The mixing kettle 101 is in fluid communication with the infusion solution holding tank 102 by the solution drain line 109. Infusion solution drains from the mixing kettle 101 through the solution drain line 109 and is pumped by the solution drain line pump 106 into the infusion solution holding tank 102. It should be noted that in some embodiments there may be no need for a solution drain line pump 106 if, for example, the solution tank 102 is located below the mixing kettle 101. However, in a preferred embodiment the solution drain line 109 comprises a solution drain line pump 106. The solution drain line pump 106 can comprise any multi-speed food grade pump. Furthers while not shown, in some embodiments it may be desirable to include a filter upstream of the drain line pump 106 to ensure pieces of product do not enter and damage the pump. In one embodiment infusion solution drains from the bottom of said mixing kettle 101 to the top of said infusion solution holding tank 102. The infusion solution holding tank 102 is used to store the infusion solution which is not in the mixing kettle 101. The size of the solution tank 102 depends on the size of the product batches and the desired ratio of IQF product to infusion solution. The solution tank 102 optionally comprises heating jackets 105 as shown, although any heat source is sufficient. Preferably the heating jackets maintain the temperature of the infusion solution at about 45° F. to about 55° F. by using heating fluid at about 130° F., or higher or lower as necessary. The heating fluid can comprise any traditional heating fluid such as water or oil. Thus, the solution tank can by heated by adding hot water to its heating jacket. While heating jackets 105 are described, it should be noted that any heat source may be utilized, including, for example, electric tracing. The goal of the heating jacket 105 is to supply enough heat to thaw the IQF product and bring it to a desired temperature without causing product flaws. Thus, the heating jacket 105 aims to maintain a steady state in regard to temperature by only supplying as much energy as is necessary into the system. Consequently, the temperature of the infusion solution in the solution tank 102 is maintained at about 45° to about 55° F. Heating jackets 105 can alternatively be located on the mixing kettle 101 as well. The heating jackets 105 used on the mixing kettle 101 can be similar to the jackets described for the solution tank 102. For example, the temperature of the infusion solution can be monitored by introducing hot water in the jacket of the mixing kettle 101. However, in a preferred embodiment the solution tank 102 is considerably larger in volume than the mixing kettle 101. As a result, it is usually more preferable to have the heating jacket 105 on the larger solution tank 102 as the larger volume allows for slower and gentler heating.

The solution tank 102 is also in communication with the mixing kettle 101 via a re-circulating line 108 and an associated re-circulating pump 103. The re-circulating pump 103 can comprise any multi-speed food grade pump. In operation, infusion solution flows through product in the mixing kettle 101, through the solution drain line 109 via the solution drain line pump 106, into the solution tank 102, through the product re-circulating line 108 via the re-circulating pump 103, and back into the mixing kettle 101. This presents another alternative for adding heat to the solution tank 102, as the re-circulating line 108 can optionally be directed to a heat exchanger wherein its temperature is raised to the desired temperature. This is an effective method of maintaining the temperature of the infusion solution at a desired set-point. The size of both the re-circulating line 108 and the solution drain line 109 depend on the desired flow as well as the size of both the mixing kettle 101 and the solution tank 102. The solution drain line 109 and the re-circulating line 108 work in concert to maintain a constant level of infusion solution in the mixing kettle 101. Thus, if the mixing kettle 101 is held at a constant level of infusion solution then the flow rate though the re-circulating line 108 is approximately equal to the flow rate of infusion solution through the solution drain line 109. Similarly, the solution drain line pump 106 is pumping at a rate which is approximately equal to the rate of pumping from the re-circulating pump 103. Various equipments such as flow control valves, level indicators, and other process control equipment can be used to achieve approximately equal flow rates through the solution drain line 109 and the re-circulating line 108, and accordingly maintain a relatively constant level in the mixing kettle 101.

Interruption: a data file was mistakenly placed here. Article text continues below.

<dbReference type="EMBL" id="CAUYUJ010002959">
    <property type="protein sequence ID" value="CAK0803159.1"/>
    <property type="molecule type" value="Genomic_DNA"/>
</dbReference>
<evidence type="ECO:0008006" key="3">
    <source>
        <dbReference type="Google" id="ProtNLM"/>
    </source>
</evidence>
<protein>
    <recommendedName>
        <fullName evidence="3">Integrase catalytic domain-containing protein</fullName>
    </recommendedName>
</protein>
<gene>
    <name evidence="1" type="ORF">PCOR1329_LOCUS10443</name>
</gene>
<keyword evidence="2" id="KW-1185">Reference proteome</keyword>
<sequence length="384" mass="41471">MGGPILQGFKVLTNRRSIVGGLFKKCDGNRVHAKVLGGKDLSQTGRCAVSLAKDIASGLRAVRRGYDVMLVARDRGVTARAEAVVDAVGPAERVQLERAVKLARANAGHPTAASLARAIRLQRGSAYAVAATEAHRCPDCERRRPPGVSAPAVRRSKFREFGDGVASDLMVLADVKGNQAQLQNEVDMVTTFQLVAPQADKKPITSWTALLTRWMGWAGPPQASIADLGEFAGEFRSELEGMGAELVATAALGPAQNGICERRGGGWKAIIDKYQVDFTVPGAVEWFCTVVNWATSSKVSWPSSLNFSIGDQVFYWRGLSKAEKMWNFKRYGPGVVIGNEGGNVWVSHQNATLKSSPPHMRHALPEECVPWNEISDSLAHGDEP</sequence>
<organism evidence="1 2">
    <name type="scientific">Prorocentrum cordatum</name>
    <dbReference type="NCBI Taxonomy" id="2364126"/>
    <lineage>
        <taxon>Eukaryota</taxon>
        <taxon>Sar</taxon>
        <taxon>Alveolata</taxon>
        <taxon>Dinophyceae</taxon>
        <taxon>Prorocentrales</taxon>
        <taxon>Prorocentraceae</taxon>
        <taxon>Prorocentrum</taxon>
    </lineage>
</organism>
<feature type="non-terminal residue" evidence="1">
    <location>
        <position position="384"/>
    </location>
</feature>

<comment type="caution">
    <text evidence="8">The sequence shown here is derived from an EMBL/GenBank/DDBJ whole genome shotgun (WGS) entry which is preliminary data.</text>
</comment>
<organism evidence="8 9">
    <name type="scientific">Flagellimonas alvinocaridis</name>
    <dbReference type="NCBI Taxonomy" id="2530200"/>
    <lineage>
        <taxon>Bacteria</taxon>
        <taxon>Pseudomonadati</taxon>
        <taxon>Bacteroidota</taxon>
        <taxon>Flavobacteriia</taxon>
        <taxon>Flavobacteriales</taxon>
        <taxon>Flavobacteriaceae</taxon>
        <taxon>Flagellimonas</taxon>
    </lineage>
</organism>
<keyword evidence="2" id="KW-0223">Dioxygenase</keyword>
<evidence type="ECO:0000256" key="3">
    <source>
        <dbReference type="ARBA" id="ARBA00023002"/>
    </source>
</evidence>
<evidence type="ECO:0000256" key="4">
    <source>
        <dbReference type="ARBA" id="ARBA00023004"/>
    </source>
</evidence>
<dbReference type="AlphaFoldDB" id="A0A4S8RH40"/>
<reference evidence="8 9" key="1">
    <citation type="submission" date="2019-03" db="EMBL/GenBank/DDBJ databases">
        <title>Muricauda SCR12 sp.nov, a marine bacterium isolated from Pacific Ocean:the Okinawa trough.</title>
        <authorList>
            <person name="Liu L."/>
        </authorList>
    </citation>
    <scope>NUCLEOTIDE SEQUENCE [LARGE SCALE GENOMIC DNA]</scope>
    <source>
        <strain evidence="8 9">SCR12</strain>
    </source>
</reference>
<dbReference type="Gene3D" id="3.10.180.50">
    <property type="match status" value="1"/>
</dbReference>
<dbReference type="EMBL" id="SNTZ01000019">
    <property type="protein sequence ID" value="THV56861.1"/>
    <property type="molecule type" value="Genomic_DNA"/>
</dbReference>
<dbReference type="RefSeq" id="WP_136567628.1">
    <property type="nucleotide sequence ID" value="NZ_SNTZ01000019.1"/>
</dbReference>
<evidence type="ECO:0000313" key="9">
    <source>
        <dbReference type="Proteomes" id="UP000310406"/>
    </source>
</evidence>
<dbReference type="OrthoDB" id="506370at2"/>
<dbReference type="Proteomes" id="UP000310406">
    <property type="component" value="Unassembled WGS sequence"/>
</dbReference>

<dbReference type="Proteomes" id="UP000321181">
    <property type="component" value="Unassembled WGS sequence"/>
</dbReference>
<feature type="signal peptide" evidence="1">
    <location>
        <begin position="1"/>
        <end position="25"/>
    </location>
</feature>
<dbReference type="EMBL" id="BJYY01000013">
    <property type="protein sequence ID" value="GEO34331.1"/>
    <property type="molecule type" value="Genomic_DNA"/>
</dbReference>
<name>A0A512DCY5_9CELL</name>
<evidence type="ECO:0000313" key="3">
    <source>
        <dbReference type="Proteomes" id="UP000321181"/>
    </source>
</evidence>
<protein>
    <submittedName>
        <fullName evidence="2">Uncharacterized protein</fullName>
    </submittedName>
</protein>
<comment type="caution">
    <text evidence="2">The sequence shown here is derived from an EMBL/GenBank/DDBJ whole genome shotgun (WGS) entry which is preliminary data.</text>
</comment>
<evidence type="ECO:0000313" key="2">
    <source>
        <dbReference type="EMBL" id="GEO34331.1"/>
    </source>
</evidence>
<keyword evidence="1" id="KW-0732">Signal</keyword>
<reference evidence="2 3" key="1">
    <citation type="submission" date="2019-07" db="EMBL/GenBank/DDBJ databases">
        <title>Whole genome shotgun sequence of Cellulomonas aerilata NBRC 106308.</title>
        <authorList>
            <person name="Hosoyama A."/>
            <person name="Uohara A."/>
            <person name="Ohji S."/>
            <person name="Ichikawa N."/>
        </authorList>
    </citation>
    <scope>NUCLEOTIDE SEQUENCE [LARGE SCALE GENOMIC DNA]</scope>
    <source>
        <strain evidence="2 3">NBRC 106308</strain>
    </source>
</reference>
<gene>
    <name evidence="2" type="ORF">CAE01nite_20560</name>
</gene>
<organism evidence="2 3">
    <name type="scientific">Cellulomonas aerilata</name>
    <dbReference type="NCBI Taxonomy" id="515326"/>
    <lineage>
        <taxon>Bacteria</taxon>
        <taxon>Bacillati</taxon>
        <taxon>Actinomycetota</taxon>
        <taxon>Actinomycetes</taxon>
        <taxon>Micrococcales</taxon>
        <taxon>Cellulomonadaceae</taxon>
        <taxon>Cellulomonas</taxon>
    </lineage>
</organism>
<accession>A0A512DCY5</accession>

Once the IQF product and infusion solution have been added to the mixing kettle 101, the agitator begins to turn. As discussed above it may be desirable to operate the agitator at a decreased speed to avoid damage to the product. Speeds as low as 2 RPM or lower may be desirable. It is desirable to thaw the IQF product in a short time without sacrificing product appearance, taste, or texture. Thaw times of about 20 minutes, without sacrificing product quality, are desirable and possible. During thawing, infusion solution is continuously circulated through the solution drain line 109, into the solution tank 102, and through the re-circulating line 108. This helps during thawing as infusion solution at about 45° to about 50° F. continuously supplies the energy needed to thaw the IQF product. As discussed above, the circulated solution enters at the top of the mixing kettle 101, mixes through the tank and bed of IQF product, and exits the solution drain line 109 at a decreased temperature. This is where it becomes desirable to have the solution tank 102 comprise a larger volume than the mixing kettle 101. As solution at a decreased temperature is introduced into the solution tank 102, the temperature of the solution tank 102 changes very little if the solution tank 102 has a greater volume than the mixing kettle 101. This is a result of the solution tank 102 having a large volume that can absorb the change in temperature and having a heating jacket 105 that can replace lost heat energy. Thus, the heat lost when the higher temperature infusion solution transfers its heat to the lower temperature IQF product is replaced to the infusion solution in the infusion tank 102 by the heating jacket 105. Many control loops are known in the art that allow for reaching a desired set point of the temperature of the infusion solution within the tank by adjusting the amount of external heat provided by the heating jacket 105 or other heat source. For a circulating system, such as that depicted in FIG. 1, the temperature of the solution exiting the re-circulating pump 103 can be set to a desired set point by adjusting the heat supplied by heating jacket 105, ensuring the mixing kettle 101 has a steady flow of fluid at a specified temperature. In other embodiments, as discussed above, it may be desirable to utilize a heat exchanger either alone or in combination with a heating jacket 105 to supply the necessary heat.